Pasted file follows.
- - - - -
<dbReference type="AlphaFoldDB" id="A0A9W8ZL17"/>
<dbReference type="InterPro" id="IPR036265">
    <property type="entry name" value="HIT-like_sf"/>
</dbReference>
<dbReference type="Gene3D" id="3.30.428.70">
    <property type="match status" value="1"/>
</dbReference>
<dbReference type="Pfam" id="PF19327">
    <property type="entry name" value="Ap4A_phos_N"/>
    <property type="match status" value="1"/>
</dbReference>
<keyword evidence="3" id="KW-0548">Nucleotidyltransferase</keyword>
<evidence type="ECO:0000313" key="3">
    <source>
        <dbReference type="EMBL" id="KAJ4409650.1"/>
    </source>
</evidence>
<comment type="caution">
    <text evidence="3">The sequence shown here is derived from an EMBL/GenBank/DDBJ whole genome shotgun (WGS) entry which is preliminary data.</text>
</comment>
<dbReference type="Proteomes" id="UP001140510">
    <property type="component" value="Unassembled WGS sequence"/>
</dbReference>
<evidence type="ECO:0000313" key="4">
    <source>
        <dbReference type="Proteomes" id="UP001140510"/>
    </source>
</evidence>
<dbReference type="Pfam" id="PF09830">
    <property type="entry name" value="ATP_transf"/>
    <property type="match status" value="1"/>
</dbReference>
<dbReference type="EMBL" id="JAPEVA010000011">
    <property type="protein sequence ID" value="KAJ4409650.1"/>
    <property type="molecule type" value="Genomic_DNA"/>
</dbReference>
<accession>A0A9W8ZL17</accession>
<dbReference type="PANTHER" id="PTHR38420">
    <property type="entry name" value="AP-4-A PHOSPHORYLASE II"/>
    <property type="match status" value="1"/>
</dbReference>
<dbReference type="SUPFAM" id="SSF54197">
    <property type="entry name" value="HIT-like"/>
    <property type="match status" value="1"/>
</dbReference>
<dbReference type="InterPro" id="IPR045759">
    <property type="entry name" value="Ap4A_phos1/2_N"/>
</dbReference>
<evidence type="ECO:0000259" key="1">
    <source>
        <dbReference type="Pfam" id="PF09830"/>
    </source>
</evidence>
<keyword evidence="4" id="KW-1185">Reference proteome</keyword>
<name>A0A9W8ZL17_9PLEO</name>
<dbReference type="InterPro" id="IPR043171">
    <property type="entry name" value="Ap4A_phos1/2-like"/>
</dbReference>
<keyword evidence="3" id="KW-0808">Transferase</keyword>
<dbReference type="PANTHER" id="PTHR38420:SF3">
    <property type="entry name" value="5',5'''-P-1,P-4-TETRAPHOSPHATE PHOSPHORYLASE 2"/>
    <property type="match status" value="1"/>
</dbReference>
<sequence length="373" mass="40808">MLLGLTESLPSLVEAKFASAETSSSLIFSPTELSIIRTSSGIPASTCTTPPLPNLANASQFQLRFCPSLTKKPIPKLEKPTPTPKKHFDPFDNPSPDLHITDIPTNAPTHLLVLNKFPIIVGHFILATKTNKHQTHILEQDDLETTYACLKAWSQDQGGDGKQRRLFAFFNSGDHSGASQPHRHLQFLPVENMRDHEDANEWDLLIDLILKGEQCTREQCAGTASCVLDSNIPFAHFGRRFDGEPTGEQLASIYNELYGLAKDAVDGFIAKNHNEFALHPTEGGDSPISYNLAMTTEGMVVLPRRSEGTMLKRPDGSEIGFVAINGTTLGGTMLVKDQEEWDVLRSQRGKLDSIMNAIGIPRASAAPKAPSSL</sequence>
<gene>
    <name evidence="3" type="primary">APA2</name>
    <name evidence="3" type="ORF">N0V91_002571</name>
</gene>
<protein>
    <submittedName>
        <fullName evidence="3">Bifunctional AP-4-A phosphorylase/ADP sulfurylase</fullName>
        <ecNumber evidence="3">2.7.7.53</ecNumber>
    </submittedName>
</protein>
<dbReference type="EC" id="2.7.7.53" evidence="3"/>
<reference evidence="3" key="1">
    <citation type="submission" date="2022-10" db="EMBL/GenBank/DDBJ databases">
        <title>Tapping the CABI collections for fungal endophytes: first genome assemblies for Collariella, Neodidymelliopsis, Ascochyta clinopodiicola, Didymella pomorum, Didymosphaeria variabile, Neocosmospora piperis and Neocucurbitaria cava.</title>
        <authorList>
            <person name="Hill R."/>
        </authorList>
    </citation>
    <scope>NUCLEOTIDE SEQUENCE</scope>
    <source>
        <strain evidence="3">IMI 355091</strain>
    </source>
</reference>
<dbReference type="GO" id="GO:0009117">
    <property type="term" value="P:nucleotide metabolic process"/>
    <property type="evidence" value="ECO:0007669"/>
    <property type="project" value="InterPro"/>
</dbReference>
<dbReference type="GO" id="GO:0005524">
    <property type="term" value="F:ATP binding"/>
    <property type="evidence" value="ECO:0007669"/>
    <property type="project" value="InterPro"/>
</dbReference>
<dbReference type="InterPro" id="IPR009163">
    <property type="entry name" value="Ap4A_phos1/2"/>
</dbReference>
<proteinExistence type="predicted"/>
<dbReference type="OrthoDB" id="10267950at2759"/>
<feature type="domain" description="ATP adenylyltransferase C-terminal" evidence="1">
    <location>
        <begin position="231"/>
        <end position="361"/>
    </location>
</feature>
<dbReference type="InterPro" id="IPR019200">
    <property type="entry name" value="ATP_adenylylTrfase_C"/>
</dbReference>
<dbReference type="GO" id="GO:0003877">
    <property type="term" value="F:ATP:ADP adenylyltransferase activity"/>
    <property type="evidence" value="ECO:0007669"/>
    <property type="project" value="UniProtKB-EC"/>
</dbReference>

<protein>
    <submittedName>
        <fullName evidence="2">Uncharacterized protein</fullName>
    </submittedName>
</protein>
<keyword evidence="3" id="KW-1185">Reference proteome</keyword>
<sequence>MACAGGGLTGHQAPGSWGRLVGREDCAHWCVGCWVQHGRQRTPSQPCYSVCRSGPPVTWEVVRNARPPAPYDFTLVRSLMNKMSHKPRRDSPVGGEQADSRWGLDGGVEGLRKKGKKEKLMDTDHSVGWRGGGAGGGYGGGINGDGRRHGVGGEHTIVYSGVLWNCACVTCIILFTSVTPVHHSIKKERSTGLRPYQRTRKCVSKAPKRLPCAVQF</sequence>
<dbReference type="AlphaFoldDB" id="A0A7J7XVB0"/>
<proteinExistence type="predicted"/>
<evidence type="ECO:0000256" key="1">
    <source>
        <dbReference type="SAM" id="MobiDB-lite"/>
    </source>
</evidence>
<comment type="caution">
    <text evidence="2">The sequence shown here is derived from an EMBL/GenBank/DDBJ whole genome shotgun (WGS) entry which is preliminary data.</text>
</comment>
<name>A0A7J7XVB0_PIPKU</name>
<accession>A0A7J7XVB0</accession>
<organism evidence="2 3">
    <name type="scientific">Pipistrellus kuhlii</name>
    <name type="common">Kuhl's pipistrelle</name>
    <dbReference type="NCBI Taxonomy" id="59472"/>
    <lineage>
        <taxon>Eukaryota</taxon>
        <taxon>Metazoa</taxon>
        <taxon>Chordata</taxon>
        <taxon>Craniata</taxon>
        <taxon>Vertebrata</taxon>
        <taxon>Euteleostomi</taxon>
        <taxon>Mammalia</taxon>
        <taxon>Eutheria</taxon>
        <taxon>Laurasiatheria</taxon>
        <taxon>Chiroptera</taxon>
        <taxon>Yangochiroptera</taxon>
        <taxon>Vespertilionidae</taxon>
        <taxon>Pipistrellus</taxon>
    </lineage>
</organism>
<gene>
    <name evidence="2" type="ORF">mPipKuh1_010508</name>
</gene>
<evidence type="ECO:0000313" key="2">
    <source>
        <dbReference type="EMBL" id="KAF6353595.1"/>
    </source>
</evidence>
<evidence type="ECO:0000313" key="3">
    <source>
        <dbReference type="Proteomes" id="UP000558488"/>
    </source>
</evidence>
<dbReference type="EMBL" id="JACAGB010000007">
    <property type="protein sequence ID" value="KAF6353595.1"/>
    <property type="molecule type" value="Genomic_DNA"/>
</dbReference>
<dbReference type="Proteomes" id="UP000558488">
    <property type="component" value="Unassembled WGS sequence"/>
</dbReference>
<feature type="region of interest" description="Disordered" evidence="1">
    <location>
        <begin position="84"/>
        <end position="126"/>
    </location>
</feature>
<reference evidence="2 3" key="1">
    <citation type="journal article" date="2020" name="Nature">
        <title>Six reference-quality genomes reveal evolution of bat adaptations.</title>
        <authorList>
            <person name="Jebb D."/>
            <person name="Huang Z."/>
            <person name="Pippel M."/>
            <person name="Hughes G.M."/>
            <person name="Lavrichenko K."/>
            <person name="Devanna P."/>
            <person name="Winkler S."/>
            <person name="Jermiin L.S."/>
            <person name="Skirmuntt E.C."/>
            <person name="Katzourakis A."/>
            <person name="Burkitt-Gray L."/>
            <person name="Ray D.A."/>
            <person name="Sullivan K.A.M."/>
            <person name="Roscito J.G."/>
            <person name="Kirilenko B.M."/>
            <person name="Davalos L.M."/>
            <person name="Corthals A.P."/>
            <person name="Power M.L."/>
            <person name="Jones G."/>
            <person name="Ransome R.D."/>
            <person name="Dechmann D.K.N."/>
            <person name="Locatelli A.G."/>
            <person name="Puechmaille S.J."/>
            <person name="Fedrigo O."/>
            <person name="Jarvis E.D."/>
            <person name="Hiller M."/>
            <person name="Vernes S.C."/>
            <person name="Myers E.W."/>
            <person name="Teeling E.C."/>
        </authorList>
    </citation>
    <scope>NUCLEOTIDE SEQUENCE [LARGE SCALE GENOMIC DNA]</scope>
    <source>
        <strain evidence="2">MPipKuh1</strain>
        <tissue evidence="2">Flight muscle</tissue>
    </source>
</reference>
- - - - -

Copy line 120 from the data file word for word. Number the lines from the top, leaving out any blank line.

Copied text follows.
    </submittedName>